Jesus asked, “Who do you say I am?” Peter answered, “The Messiah.” Jesus said, “On this rock I will build my community and the gates of Hades will not prevail against it” (Matthew 16.15-17, 18b)
Jesus asks, Peter answers, and Jesus affirms the revelation as foundational, the ground upon which community is established.
Turning away from a primarily theological viewpoint and looking through a chiefly human lens, I see complementary and contrasting parts of an inescapable experiential reality: individual identity and life in community.
“Who do you say I am?” Good question. Any of us could ask it of others about ourselves, for it is a part of the work of our communities to help us discern our identities. And this, individual identity confirmed in community is at the heart of every human bond – whether with one in our most intimate relationships, within the larger fellowship of our families and friends, or in the myriad groups with which we associate.
I think about race. The events of this month in Ferguson, Missouri, with the shooting death of Michael Brown, an unarmed black teenager, by the police and the immediately ensuing and ongoing protests, raise painfully afresh the specter of our American irresolution about race, and some would add class.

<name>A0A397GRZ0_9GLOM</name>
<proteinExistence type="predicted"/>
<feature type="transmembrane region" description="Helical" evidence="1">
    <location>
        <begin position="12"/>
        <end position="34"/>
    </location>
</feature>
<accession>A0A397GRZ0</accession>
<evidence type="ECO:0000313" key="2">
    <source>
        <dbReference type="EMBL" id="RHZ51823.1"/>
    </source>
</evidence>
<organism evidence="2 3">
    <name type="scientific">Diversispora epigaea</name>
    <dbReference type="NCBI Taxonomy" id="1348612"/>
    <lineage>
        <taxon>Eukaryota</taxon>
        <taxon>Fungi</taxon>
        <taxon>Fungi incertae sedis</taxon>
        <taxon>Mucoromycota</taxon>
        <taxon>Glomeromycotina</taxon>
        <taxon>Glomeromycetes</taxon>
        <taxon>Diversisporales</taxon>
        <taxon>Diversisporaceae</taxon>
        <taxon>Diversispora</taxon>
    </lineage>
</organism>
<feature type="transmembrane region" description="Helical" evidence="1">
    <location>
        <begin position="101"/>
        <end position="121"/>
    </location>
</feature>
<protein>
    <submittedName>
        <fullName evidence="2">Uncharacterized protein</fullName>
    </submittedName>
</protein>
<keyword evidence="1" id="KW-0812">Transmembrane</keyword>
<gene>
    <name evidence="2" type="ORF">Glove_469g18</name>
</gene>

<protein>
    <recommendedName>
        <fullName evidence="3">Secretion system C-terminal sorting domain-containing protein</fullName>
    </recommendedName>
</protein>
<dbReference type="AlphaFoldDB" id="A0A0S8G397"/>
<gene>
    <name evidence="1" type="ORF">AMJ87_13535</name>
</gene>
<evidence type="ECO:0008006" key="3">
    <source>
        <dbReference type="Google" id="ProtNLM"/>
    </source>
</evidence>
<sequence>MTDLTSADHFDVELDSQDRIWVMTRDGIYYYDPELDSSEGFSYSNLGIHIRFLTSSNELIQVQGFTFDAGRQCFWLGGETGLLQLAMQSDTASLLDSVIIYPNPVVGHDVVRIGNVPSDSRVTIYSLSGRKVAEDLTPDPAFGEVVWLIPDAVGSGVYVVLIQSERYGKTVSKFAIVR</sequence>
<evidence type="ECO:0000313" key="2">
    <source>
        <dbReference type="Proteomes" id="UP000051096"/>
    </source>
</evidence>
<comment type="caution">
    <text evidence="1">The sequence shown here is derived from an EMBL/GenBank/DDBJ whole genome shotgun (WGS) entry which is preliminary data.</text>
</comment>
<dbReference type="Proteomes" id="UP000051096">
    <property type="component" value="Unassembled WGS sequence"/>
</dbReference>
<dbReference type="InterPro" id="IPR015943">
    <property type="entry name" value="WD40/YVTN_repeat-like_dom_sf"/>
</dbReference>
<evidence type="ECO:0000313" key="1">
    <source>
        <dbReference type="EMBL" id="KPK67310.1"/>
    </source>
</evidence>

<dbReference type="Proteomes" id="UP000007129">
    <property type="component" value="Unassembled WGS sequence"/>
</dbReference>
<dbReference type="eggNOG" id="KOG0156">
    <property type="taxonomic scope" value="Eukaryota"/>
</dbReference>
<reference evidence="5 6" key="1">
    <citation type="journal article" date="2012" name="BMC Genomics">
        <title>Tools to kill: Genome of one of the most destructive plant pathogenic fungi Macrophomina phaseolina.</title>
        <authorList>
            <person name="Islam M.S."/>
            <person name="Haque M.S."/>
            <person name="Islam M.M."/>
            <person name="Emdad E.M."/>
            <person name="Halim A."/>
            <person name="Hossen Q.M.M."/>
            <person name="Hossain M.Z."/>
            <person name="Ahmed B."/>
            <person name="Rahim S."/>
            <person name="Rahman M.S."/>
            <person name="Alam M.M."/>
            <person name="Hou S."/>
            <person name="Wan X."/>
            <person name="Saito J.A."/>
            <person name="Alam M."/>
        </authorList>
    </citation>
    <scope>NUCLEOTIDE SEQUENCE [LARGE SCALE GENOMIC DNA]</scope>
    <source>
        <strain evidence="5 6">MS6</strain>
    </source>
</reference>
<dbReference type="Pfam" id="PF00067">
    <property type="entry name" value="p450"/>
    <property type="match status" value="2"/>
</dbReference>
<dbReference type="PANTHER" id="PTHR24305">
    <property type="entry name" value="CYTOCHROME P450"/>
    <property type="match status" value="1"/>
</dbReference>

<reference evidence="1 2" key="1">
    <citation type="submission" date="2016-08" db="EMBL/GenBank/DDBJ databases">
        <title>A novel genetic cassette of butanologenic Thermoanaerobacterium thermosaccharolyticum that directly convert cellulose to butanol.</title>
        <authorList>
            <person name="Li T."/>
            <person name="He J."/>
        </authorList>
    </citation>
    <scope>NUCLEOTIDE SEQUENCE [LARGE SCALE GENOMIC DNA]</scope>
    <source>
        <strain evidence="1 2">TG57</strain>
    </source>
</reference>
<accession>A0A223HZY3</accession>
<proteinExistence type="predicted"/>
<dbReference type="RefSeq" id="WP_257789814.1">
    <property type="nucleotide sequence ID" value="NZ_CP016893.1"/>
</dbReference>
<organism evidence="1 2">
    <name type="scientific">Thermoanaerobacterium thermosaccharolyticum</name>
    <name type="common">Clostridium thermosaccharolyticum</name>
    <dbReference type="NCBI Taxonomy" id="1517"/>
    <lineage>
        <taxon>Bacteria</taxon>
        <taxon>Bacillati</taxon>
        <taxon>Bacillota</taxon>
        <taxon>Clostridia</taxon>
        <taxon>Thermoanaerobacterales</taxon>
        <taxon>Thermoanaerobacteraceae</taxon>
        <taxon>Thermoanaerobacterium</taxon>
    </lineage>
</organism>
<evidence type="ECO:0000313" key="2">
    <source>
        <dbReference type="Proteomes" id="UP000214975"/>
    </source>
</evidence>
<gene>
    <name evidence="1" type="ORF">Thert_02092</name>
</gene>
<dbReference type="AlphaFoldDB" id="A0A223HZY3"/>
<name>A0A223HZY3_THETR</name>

Still, over time, we, the global human race, inexorably have moved beyond once clear boundaries and, at times, fixed barriers between and among peoples into a vastly more complicated inclusive and diverse world.
I wonder. Will we, can we carry with greater, graceful equilibrium our pride in our individual heritages and our common human history and destiny? Will we, can we, in regard to and irrespective of race (or culture or class or whatever else that distinguishes and divides us), look into one another’s eyes and, seeing ourselves more clearly, say, “Aha!”?
Individual identity confirmed in a community envisioned by Jesus against which “the gates of Hades cannot prevail.”
Again, from a human experiential, relational point of view, I hear something here about the death-defeating power of our awareness of being part of our global human community that can overwhelm, overcome the death-dealing confines of a self solely or even largely centered in one’s race (or culture or class or whatever else that distinguishes and divides us).
Do we, dare we choose to gaze into the eyes of the human other, yea, even the cosmic Other and, beholding ourselves more clearly, say, “Aha!”?